Beauty & the Bike

Beauty and the bike: Marketing, cycling and women

This week Adele Mitchell deviates from the usual Beauty and the bike topics, discussing the minefield that is marketing to us female cyclists.

Adele explores why the ‘Shrink It and Pink It’ strategy doesn’t work when marketing to women. Image my Monika Hoinkis via Flickr.

There was a Twitter debate last night about women’s specific cycling gear. The general consensus was that just because a bike is a pretty colour, called something feminine like ‘The Singletrack Susan’ and has a lowered top bar – presumably to allow for ease of mounting in a voluminous Edwardian skirt – it doesn’t mean we’re going to want to ride it.

We’re not dismissing women’s specific geometry of course. It’s just that women don’t all want to look the same, nor like the same things.

For instance, I don’t want to look as if I have borrowed my kit off a bloke. Baggy mountain bike shorts, I’m talking about you! Also, I’d choose to avoid purchasing a frame with the name Hooker, G-Spot, Foreplay MX or Handjob XC on the top bar. I’m not making these up by the way – they’re from the Cove range, go check them out for yourself. I will not however be surprised if we are inundated with comments from women who ride and love these bikes and are never out of baggies.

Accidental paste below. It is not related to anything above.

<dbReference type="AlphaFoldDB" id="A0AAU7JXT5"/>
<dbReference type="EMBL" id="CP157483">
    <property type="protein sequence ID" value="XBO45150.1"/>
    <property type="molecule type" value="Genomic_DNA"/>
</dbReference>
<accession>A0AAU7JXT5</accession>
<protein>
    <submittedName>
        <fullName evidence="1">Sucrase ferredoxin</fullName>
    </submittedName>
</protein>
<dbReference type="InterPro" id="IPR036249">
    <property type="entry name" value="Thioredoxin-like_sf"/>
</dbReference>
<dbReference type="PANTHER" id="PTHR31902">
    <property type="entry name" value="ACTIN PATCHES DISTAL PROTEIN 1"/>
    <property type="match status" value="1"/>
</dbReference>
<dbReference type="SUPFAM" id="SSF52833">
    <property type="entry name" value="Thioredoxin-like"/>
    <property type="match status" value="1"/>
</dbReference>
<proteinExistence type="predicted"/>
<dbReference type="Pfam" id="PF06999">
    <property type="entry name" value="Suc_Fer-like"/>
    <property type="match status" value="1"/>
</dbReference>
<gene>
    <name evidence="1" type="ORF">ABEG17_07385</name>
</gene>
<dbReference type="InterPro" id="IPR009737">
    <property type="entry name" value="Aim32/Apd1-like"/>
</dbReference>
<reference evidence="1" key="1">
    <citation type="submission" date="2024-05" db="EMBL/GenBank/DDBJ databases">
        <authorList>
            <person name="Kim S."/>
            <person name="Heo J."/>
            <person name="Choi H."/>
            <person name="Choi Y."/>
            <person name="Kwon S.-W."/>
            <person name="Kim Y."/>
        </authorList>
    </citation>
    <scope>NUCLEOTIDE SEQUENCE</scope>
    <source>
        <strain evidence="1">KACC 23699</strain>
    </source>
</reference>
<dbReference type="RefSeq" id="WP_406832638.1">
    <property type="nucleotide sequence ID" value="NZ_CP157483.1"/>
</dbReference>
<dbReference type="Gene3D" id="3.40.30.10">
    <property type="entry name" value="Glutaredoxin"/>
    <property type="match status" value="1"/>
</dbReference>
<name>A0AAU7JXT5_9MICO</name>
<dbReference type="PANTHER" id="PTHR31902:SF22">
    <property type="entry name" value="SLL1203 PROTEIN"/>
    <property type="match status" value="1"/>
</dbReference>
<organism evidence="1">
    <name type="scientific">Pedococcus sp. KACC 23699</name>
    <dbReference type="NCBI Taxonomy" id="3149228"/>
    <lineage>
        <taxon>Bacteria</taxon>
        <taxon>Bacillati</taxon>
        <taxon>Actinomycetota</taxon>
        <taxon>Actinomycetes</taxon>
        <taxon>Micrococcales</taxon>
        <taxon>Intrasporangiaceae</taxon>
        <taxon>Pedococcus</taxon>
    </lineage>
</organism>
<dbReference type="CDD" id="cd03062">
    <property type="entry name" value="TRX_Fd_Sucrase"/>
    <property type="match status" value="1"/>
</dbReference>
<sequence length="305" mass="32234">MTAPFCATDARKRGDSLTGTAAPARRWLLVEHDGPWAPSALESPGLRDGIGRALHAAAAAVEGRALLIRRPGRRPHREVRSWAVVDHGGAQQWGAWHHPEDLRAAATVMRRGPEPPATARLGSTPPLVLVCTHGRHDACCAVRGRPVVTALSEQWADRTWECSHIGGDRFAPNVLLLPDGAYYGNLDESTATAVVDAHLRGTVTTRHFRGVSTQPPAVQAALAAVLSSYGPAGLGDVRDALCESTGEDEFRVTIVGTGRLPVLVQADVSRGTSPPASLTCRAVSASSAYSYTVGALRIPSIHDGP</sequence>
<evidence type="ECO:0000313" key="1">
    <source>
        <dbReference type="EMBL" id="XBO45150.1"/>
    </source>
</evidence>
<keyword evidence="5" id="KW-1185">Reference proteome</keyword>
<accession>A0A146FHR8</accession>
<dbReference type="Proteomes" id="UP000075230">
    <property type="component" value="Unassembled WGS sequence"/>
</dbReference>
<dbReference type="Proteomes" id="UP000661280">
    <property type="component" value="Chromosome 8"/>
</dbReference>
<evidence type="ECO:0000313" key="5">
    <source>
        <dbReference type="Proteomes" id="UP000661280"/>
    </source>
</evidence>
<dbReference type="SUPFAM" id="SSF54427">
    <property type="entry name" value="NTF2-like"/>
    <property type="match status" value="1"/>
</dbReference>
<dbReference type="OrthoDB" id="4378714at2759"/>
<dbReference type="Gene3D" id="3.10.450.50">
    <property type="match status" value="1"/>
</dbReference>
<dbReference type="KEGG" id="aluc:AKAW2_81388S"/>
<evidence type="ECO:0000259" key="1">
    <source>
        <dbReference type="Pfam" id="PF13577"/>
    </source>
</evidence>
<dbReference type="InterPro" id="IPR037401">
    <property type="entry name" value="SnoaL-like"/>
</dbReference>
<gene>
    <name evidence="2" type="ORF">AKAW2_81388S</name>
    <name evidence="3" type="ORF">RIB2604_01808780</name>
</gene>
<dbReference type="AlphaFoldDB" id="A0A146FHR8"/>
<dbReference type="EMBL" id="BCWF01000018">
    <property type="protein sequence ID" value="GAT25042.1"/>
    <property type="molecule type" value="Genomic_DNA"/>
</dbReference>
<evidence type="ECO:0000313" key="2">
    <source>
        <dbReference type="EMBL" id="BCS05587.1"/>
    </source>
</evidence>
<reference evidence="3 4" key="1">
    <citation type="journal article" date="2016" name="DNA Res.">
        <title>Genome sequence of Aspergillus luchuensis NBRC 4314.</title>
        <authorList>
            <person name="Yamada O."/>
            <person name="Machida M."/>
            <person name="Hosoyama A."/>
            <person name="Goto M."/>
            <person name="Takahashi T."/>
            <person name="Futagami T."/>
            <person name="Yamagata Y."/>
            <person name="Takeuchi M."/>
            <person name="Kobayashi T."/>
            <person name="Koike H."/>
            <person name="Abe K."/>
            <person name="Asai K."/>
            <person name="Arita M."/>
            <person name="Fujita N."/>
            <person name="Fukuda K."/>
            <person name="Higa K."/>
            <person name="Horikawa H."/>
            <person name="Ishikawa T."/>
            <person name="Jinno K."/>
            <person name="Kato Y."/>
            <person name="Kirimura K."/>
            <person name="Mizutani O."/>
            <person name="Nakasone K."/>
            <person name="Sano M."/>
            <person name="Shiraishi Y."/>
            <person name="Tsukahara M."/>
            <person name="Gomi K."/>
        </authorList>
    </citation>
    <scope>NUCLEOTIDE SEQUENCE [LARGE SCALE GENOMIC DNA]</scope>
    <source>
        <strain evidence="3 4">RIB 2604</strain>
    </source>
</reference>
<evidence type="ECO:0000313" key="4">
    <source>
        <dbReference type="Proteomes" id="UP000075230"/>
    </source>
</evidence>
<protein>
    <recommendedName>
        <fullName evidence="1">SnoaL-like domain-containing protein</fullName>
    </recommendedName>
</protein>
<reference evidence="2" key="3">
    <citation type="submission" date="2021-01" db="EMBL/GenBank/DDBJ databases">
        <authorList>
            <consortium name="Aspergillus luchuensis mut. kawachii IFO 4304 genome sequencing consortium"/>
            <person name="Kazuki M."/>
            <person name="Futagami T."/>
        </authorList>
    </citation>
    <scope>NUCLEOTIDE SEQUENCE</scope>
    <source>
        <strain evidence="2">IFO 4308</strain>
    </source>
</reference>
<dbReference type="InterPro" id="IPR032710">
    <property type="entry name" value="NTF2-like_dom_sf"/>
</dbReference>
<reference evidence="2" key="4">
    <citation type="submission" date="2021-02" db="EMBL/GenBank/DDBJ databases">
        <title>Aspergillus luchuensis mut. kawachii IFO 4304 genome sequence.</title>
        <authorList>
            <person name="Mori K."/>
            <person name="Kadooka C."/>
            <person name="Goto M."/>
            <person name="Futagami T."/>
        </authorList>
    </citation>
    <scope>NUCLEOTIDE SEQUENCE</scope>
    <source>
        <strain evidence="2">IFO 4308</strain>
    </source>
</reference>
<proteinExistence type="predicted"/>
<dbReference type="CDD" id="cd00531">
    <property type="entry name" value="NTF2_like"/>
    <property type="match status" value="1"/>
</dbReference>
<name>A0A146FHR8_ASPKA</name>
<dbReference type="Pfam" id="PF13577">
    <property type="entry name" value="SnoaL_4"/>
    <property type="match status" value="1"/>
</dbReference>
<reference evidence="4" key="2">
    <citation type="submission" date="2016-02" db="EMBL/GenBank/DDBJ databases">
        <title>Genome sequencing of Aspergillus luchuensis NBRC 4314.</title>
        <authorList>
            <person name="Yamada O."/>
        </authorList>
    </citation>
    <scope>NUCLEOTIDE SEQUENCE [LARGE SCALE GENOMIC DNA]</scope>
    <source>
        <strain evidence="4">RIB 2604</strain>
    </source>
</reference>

Meanwhile – call me controversial – I’m a bit of an advocate of bright pink clothing: it’s possibly the most visible colour on the leafy country lanes where I ride and – rather more superficially – I think it suits me. I wear mascara when I ride my mountain bike but believe a bike is no place for lipstick unless, of course, it’s statement vivid and you’re one of those commuters who sails through London traffic in oversize sunglasses and a bicycle print dress from Anthropologie. In which case I salute your style.

On the tricky subject of hair, I have decided that plaits work for mountain biking, with a nod to the sport’s California surfer vibe, but a ponytail is more appropriate for a road bike ride, cleverly managing to be helmet-friendly, streamlined and on-trend at the same time. The fact that I shave my legs has nothing to do with improving performance on my bike and I have to admit it annoys me a bit if my nail polish clashes with my cycling gloves.

I think it’s safe to say that not everyone feels this way.

In fact, you only have to look at the range of posts on this site to see that we’re not all interested in the same things just because we’re women and we ride a bike.

And why is that? Because – surprise, surprise – women are not all the same: for every one of us out there who likes to coordinate her socks with her gloves before nailing a Strava QOM there will be another going just as fast in whatever came to hand from her cycling ‘clean washing’ pile.

For every woman dreaming of a pink Pashley there’ll be another lusting after a new carbon 29” Santa Cruz Furtado (developed by former Olympic mountain biker Juli Furtado) and another choosing a bike because it’ll get her from A to B and is affordable. For every one wearing the entire Benefit make up range as she rides there’ll be another who hasn’t worn make up since 2002. And that’s okay.

But it’s also why it’s impossible to target all of cycling’s womanhood in one fell ‘pat on the head’ girlie marketing swoop, and it’s time for brands to start talking to us, as riders with our own individual aspirations instead.


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